The message about the need for resellers to extend into the services market has been reinforced over the past few years, but since the cloud has become a serious proposition for customers of all sizes, the concept of managed services has taken off at a speed that threatens to leave some channel players behind.
For that reason, whenever MicroScope is involved in a managed services event, the audiences are strong and the interest from those who attend is high. That was certainly the case late last year when MicroScope supported the AVG Cloudcare seminar series.
The event featured some real-life experiences of resellers that have transformed themselves to base their offerings around a managed services model. There was also some practical support from AVG, which has launched the Cloudcare platform. The platform currently offers anti-virus and content filtering, but as Xavier Juredieu, vice president of business development at AVG, explained to delegates, there are plans to extend that functionality this year.
The reseller journey to managed services provision
Resellers thinking of making the move from break-fix to a managed services provider should not delay starting out on a journey that could take a couple of years.
Over the past 12 months, numerous vendors and channel commentators have encouraged resellers to develop a managed services business, which can provide monthly recurring revenue that makes their finances more secure and predictable.
But that journey involves various steps that extend beyond the choices resellers make around which automated system tools to use. One reseller that has made the journey urged dealers to think about the internal cultural issues.
One of the most popular segments at the AVG Cloudcare seminars was the moment when a reseller that had made the transition from break-fix to managed services took to the stage to tell the story.
The advice was to accept that the transition takes time and that although technology plays a vital role, it cannot do everything. There should also be a recognition of the cultural challenges that must be faced.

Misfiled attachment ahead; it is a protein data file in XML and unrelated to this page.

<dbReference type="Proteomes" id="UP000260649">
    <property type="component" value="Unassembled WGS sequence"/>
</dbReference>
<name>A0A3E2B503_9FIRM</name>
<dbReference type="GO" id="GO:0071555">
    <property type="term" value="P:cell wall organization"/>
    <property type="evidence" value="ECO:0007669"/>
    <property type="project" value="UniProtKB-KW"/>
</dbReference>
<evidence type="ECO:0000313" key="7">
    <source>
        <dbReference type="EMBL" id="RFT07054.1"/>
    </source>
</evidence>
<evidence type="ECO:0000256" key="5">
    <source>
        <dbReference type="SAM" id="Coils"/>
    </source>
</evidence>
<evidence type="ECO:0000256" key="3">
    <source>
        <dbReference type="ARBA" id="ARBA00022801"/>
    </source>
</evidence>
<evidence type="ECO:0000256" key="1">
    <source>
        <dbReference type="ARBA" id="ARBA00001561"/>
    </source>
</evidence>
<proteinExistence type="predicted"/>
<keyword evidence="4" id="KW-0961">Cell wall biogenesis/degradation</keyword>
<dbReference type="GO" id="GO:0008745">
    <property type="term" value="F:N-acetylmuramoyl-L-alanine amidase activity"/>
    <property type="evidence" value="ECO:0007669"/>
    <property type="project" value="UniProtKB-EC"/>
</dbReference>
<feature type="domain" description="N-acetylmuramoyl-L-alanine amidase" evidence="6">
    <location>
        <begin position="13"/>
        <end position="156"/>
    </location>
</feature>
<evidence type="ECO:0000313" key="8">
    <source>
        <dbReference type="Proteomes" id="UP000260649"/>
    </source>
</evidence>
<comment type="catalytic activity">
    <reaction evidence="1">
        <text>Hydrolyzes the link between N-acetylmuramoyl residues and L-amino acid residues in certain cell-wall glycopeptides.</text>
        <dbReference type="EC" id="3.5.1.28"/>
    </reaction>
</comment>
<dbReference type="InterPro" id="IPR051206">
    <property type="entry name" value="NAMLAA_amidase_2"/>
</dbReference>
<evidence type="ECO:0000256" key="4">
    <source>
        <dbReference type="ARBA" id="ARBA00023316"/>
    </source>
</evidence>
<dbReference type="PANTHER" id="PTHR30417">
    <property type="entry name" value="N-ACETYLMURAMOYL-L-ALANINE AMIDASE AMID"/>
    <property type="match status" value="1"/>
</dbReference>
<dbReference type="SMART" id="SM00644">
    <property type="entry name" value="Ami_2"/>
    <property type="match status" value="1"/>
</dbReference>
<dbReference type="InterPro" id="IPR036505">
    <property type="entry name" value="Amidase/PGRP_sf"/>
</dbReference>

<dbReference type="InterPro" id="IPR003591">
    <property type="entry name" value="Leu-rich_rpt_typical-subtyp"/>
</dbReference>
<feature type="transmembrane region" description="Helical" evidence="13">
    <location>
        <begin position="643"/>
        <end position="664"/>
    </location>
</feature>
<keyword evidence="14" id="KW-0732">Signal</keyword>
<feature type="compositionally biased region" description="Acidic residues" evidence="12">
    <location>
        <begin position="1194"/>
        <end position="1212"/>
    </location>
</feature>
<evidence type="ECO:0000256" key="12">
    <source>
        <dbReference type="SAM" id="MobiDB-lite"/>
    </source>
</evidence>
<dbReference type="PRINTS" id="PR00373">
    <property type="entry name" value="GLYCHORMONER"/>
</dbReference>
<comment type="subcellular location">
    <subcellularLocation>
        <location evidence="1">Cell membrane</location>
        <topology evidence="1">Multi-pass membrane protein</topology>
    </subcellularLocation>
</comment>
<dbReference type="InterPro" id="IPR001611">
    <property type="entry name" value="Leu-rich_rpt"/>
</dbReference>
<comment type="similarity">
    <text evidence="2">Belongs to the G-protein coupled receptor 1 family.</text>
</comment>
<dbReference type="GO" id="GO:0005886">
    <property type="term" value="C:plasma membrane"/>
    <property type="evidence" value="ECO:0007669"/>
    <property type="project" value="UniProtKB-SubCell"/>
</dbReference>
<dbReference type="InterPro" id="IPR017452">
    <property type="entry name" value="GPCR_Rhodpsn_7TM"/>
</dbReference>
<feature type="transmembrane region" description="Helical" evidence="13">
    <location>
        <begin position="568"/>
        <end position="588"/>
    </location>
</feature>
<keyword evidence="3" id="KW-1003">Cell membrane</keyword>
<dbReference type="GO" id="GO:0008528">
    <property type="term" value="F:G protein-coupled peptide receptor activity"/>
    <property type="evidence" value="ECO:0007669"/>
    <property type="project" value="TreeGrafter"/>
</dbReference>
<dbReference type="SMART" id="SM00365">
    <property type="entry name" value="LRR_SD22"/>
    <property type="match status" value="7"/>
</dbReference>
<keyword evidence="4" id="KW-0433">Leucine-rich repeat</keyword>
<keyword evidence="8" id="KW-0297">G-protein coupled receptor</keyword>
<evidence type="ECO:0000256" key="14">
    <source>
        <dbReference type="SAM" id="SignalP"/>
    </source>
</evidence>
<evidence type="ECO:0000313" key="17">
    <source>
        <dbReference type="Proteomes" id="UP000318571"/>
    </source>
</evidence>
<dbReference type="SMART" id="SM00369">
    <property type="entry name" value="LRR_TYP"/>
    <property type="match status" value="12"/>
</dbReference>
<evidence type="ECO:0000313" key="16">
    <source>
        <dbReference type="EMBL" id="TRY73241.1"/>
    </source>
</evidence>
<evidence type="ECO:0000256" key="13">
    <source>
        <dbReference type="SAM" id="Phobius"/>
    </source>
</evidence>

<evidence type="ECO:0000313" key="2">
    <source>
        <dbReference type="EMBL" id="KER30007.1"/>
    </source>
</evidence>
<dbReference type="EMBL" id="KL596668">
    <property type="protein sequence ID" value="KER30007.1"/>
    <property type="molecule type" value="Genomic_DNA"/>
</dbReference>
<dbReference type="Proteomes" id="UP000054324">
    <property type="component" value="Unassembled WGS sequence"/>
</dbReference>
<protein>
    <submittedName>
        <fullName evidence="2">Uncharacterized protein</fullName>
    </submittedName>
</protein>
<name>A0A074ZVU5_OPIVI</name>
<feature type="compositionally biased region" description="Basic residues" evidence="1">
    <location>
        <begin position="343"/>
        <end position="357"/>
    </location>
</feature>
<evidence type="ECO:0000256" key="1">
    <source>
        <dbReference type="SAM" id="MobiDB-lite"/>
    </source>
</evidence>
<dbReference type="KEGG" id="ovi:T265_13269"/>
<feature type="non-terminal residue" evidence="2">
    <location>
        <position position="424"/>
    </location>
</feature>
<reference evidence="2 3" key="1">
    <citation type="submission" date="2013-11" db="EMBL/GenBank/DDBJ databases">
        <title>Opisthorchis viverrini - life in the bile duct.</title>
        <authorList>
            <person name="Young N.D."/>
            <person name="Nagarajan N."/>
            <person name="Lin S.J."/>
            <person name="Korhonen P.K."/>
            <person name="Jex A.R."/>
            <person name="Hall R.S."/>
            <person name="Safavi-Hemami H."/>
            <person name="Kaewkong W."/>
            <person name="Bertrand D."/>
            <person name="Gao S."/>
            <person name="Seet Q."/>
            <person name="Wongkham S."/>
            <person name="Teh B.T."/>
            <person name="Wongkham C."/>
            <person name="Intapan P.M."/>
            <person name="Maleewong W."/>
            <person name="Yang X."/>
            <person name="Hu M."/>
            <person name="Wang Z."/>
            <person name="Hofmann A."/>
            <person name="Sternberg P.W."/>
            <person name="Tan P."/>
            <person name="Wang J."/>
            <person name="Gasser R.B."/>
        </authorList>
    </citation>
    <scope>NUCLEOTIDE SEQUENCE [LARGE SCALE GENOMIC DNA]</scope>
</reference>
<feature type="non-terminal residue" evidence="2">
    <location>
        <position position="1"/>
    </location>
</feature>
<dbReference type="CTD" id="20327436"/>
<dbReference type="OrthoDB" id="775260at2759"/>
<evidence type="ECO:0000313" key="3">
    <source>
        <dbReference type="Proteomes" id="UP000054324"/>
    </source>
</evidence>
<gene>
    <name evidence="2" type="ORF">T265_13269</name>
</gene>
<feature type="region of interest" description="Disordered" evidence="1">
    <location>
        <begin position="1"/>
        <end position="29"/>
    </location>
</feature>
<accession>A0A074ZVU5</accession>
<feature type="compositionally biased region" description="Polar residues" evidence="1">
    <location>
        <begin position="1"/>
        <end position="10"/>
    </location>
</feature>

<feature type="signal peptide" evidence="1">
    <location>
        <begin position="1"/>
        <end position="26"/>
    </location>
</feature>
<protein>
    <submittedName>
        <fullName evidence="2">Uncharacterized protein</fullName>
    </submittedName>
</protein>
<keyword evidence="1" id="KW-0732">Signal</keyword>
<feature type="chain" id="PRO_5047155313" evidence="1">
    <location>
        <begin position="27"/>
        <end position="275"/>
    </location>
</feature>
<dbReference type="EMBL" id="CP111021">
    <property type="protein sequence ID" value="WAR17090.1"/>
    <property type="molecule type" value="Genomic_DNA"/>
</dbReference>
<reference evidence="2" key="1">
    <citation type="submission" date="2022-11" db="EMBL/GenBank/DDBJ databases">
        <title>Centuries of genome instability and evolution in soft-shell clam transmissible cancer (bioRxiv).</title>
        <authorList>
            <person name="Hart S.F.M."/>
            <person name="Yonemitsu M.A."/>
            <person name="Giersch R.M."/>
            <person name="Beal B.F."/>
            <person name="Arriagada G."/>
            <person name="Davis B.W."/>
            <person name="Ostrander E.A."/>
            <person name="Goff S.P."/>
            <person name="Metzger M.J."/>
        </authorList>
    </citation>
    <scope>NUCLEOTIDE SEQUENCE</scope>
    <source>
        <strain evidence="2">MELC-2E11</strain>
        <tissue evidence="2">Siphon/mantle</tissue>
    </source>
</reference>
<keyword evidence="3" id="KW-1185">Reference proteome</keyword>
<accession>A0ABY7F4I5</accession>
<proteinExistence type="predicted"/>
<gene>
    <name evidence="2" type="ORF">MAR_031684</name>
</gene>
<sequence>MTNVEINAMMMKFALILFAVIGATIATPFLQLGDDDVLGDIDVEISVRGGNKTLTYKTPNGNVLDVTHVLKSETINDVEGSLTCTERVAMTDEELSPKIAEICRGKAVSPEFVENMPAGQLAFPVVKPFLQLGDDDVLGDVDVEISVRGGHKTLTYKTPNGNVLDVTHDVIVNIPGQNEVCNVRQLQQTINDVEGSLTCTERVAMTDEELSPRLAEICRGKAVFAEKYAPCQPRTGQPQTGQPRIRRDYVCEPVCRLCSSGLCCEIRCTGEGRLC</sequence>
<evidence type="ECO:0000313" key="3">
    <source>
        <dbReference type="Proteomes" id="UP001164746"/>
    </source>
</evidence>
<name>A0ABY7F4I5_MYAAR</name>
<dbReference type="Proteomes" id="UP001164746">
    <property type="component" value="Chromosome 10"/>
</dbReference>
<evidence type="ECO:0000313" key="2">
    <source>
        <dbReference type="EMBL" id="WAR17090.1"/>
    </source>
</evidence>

“It is not just about putting in the tool. That’s easy – anyone can buy the tool. The challenge is to get the tool into the business and get all your people on board with that tool. Everything has to fit,” said Austen Clark, sales director at Clark Integrated Technologies.
He said it had taken his organisation two years to make the transition from a break-fix model, but the effort had been worth it. Not only did it mark an end to “lumpy revenues” that were hard to forecast, but it has been embraced by the staff.
“We had hit the ceiling and had got to the point where we were spending as much time administrating the applications and finances as we were being engineers. We couldn’t get through that ceiling,” he said.
Once Clark Integrated Technologies had chosen the remote management tools, it was able to start making the move towards becoming an infrastructure-as-a-service (IaaS) specialist and grow the business in both revenue and staff numbers.
Hit the spot with SME services
MicroScope undertook research to find out what those operating in the small to medium enterprise (SME) market – those with up to 100 seats – think about the cloud and managed services, and just what they want to see in a pitch from a reseller.
The findings were encouraging, indicating that a significant number of customers are yet to make a decision about what to do. The ship has far from sailed, but the market is clearly heading in the direction of cloud and managed services, so resellers need to begin to make plans in readiness for the transition to a business model based around
monthly recurring revenue.
The MicroScope research showed that 38% of small business customers have yet to make a move to the cloud. Around another third of the market is evaluating cloud, but has yet to make a purchase, giving a further indication of the potential opportunity for resellers. Backing up the trend towards managed services and cloud, David Pritchard, research manager at GfK Technology, told delegates at the AVG Cloudcare event that the technology was appealing more to small firms.